Director: Christopher Landon
Writers: Michael Kennedy, Christopher Landon
Stars: Vince Vaughn, Kathryn Newton, Celeste O’Connor
This was originally going to be titled Freaky Friday the 13th, which would have been unfortunate. Sure, the premise is a horror variation of Freaky Friday. And yeah, it’s often extraordinarily funny. But the film isn’t another smug parody, which is a good thing because we already have too many of those.
It sure opens like one, though, with four partying teens getting slaughtered by a serial killer known locally as the Blissfield Butcher (Vince Vaughn). Damn near every slasher trope can be found in the first ten minutes: the urban legend, drinking, premarital sex, eye-rolling “teen talk,” fatally stupid decisions, ridiculous gore and a masked killer in overalls. The kids even overreact as though they’re in a parody.
The tone itself, however, suggests an homage. In fact, Freaky is loaded with references to a variety of horror films, not-so-much poking fun at them as giving respectful tips of the hat. Savvy viewers will spot allusions – subtle and otherwise – to such diverse films as Carrie and Heathers, to say nothing of the ‘90s horror-revival flicks which obviously inspired writer-director Christopher Landon. The masterstroke, however, was using the classic body-switch premise of Freaky Friday as a clothesline on which to hang everything.
Why didn’t anyone think of this before? Freaky has the heartbeat of a balls-out horror film…suspenseful, atmospheric and loaded with spectacularly bloody death scenes (the wine bottle gag is my personal favorite). But the idea of a bullied teenage girl switching bodies with a sadistic serial killer is filled with inherent comedic possibilities, which the film exploits at every opportunity, with mostly successful results.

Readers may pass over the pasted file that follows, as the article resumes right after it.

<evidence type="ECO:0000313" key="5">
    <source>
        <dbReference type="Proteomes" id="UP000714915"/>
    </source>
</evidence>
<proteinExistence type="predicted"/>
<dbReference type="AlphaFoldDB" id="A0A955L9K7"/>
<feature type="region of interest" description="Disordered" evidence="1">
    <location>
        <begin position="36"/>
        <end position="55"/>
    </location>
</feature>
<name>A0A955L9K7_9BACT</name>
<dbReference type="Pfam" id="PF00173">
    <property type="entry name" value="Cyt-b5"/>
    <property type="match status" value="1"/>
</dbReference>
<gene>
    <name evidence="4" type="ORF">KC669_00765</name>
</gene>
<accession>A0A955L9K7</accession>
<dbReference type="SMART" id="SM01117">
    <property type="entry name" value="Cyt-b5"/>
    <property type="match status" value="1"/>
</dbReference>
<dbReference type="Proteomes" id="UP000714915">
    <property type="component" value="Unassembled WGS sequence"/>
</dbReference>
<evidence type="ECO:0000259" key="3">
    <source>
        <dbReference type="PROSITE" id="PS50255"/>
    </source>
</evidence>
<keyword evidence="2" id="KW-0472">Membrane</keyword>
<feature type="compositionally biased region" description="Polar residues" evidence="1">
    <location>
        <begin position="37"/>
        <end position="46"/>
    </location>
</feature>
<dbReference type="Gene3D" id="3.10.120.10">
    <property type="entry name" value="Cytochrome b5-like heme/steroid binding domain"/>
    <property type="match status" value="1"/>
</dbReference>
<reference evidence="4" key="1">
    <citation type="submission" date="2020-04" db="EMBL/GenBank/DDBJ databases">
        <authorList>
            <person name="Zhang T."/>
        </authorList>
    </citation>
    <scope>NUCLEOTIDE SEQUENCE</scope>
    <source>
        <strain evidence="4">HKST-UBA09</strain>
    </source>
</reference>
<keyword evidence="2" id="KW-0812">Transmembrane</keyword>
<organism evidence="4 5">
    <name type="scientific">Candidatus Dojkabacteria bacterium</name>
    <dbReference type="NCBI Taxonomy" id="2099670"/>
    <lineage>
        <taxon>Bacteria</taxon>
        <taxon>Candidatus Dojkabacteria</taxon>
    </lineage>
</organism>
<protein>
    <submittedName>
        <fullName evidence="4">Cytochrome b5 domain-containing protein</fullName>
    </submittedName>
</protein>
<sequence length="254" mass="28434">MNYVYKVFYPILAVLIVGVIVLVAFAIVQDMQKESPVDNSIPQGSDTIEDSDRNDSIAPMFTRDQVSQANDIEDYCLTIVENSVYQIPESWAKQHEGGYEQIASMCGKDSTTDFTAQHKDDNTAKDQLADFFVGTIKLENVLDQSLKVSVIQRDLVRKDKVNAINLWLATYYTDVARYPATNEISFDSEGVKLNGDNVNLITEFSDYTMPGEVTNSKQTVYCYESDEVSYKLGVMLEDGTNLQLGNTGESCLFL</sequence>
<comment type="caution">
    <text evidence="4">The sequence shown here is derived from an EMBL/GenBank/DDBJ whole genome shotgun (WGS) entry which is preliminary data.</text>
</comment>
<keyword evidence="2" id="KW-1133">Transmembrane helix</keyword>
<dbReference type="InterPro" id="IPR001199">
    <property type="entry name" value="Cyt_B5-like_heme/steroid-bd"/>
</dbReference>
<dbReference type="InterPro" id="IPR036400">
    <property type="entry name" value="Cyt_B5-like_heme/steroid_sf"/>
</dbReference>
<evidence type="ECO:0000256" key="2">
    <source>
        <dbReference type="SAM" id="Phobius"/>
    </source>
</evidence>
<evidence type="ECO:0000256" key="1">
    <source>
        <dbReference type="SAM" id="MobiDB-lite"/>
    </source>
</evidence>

It’s been awhile since Vince Vaughn has done a comedy, and longer than that since he’s actually been funny. People tend to forget he also played a variety of villains and killers in the past. Freaky allows him to do both. He’s suitably menacing as the Blissfield Butcher, but absolutely hilarious when he takes on the mannerisms of Millie, a meek & mousy teenage girl. Millie herself is played by Kathryn Newton, who’s equally effective when she becomes The Butcher, though far less comedic. Still, there’s a lot of guilty pleasure to be had in watching “Millie” strike back at her high school tormentors. In fact, both characters end up feeling occasionally empowered in their new bodies.
Whether one considers it a comedy with horrific moments or a horror film that just happens to be really funny, at least Freaky isn’t another parody, nor is it the kind of self-aware meta-horror purveyed in such films as The Cabin in the Woods. With smart writing, amusing performances and a wild spin on a familiar premise, saddling it with a dumb mash-up title like Freaky Friday the 13th would have been a disservice.